John M'Cullough,
Recollection of the Delaware Prophecy (of 1760s)

Sometime around 1760, a Delaware Indian experienced a vision that gave rise to a Native American revival movement aimed at recovering native culture and driving away white settlers who had invaded native lands. Known as the "Delaware Prophet" (and later identified as Neolin), the young visionary preached a message that helped inspire Pontiac's Rebellion of 1763. Although the Delaware prophecy exhibited hostility towards the colonizers, it also reflected the influence of Christianity upon Native American spiritual beliefs. The following description of the Delaware prophecy comes from John M'Cullough, who was born in the colony of Delaware in about 1748. In 1756, during the French and Indian War, young M'Cullough was captured by Indians, taken to northwestern Pennsylvania (Shenango and nearby), and adopted into a native family, with whom he lived for about eight years. Although interesting, the illustration accompanying this account is not original and was probably reproduced from memory decades after the events in question. --D. Voelker

Sources: Charles Hunter, "The Delaware Nativist Revival of the Mid-Eighteenth Century," Ethnohistory 18 (1971): 39-49.

My brother was gone to Tus-ca-la-ways, about forty or fifty miles off, to see and hear a prophet that had just made his appearance amongst them; he was of the Delaware nation; I never saw nor heard him. It was said, by those who went to see him, that he had certain hieroglyphics marked on a piece of parchment, denoting the probation that human beings were subjected to whilst they were living on earth, and also, denoting something of a future state. They informed me, that he was almost constantly crying whilst he was exhorting them. I saw a copy of his hieroglyphics, as numbers [273] of them had got them copyed and undertook to preach, or instruct others. The first, (or principal doctrine,) they taught them, was to purify themselves from sin, which they taught they could do by the use of emetics, and abstainence from carnal knowledge of the different sexes; to quit the use of firearms, and to live entirely in the original state that they were in before the white people found out their country, nay, they taught that fire was not pure that was made by steel and flint, but that they should make it by rubbing two sticks together . . . .

It was said, that their prophet taught them, or made them believe, that he had his instructions immediately from Keesh-she'-la-mil'-lang-up, or a being that thought us into being, and that by following his instructions, they would, in a few years, be able to drive the white people out of their country.

I knew a company of them, who had secluded themselves for the purpose of purifying from sin, as they thought they could do; I believe they made no use of fire-arms. They had been out more than two years before I left them; whether they conformed rigidly to the rules laid down to them by their prophet, I am not able to say with any degree of certainty,--but one thing I [275] know, that several women resorted to their encampments; it was said, that they made use of no other weapons than their bows and arrows: they also taught, in shaking hands, to give the left hand in token of friendship, as it denoted that they gave the heart along with the hand,--but I believe that to have been an ancient custom among them, and I am rather of opinion, that the practice is a caution against enemies--that is, if any violence should be offered, they would have the right hand ready to seize their . . . tomahawk, or their . . . knife, to defend themselves, if necessary. I might here insert many other principles, which they said, were taught them by their prophet; but I shall pass over them, and mark down a copy of their hieroglyphics, without explaining them, or at least but briefly.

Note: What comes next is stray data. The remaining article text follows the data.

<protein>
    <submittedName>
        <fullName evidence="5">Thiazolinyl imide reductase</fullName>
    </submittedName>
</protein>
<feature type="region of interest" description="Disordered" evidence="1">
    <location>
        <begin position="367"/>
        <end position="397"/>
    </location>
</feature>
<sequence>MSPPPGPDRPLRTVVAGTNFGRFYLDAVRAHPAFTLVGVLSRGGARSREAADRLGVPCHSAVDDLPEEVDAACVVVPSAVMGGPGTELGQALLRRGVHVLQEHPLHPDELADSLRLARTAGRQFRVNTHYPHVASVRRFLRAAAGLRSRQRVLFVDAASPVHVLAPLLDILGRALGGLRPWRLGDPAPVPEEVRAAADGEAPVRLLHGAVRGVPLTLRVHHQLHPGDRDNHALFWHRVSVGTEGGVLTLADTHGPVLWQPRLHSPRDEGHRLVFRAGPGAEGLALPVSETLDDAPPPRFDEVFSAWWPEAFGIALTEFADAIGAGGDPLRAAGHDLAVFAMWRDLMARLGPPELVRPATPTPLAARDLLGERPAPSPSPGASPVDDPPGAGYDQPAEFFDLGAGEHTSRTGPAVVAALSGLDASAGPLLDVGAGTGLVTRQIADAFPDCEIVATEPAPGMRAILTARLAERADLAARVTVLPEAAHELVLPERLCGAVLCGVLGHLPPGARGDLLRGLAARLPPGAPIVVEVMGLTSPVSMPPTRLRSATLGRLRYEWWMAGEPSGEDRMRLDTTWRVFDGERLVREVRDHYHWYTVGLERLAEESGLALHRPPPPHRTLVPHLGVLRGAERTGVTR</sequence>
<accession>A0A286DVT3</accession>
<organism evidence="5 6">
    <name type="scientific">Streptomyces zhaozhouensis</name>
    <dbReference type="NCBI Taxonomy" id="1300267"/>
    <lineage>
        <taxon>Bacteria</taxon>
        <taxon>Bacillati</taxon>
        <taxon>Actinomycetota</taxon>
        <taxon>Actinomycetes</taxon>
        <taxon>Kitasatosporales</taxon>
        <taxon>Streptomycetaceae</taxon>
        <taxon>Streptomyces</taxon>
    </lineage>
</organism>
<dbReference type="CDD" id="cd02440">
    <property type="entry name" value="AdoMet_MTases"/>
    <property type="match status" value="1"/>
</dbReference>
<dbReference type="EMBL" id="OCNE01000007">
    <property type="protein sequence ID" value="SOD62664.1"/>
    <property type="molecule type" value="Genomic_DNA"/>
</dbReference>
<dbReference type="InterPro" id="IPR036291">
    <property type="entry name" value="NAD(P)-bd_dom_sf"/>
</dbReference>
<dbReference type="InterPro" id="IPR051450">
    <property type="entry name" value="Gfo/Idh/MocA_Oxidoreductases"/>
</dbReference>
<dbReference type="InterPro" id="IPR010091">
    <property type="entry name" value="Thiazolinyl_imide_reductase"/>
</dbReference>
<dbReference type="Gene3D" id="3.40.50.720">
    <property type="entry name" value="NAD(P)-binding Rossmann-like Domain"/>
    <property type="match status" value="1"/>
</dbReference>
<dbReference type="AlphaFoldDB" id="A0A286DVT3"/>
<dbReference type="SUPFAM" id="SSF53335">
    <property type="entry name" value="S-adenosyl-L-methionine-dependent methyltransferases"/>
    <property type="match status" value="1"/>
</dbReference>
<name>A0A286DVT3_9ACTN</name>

[Caption, p. 275: "Mah-tan'-tooh, or the Devil, standing in a flame of fire, with open arms to receive the wicked." Click image for larger version.]

They taught that all those on the right hand of the square surface, or the world, . . . went immediately after death to heaven--and part of those on the uppermost square, to the left; those on the lowest square to the left, are those who are abandonedly wicked; they go immediately on the road that leads to hell.--The placed marked A, B, C, are where the wicked have to undergo a certain degree of punishment, before they are admitted into heaven--and that each of those places are a flame of fire--the place on the right hand line, or road to heaven, marked D, denotes a pure spring of water, where those who have been punished at the aforesaid places, stop to quench their thirsts, after they had undergone a purgation by fire. It must be observed, that the places marked A, [276] B, C, differed, (as they taught) in degree of heat, still as the mark, or hieroglyphic decreases in size, it increases about one third more in heat--the first is not as hot as the second by one-third, nor the second as the third, in the same proportion.

Source: "A Narrative of the Captivity of John M'Cullough, Esq.," in Archibald Loudon, A Selection of Some of the Most Interesting Narratives of Outrages Committed by the Indians in the Their Wars with the White People, vol. 1. (1888 reprint of 1808 edition), 272-276. The original pagination appears in brackets.

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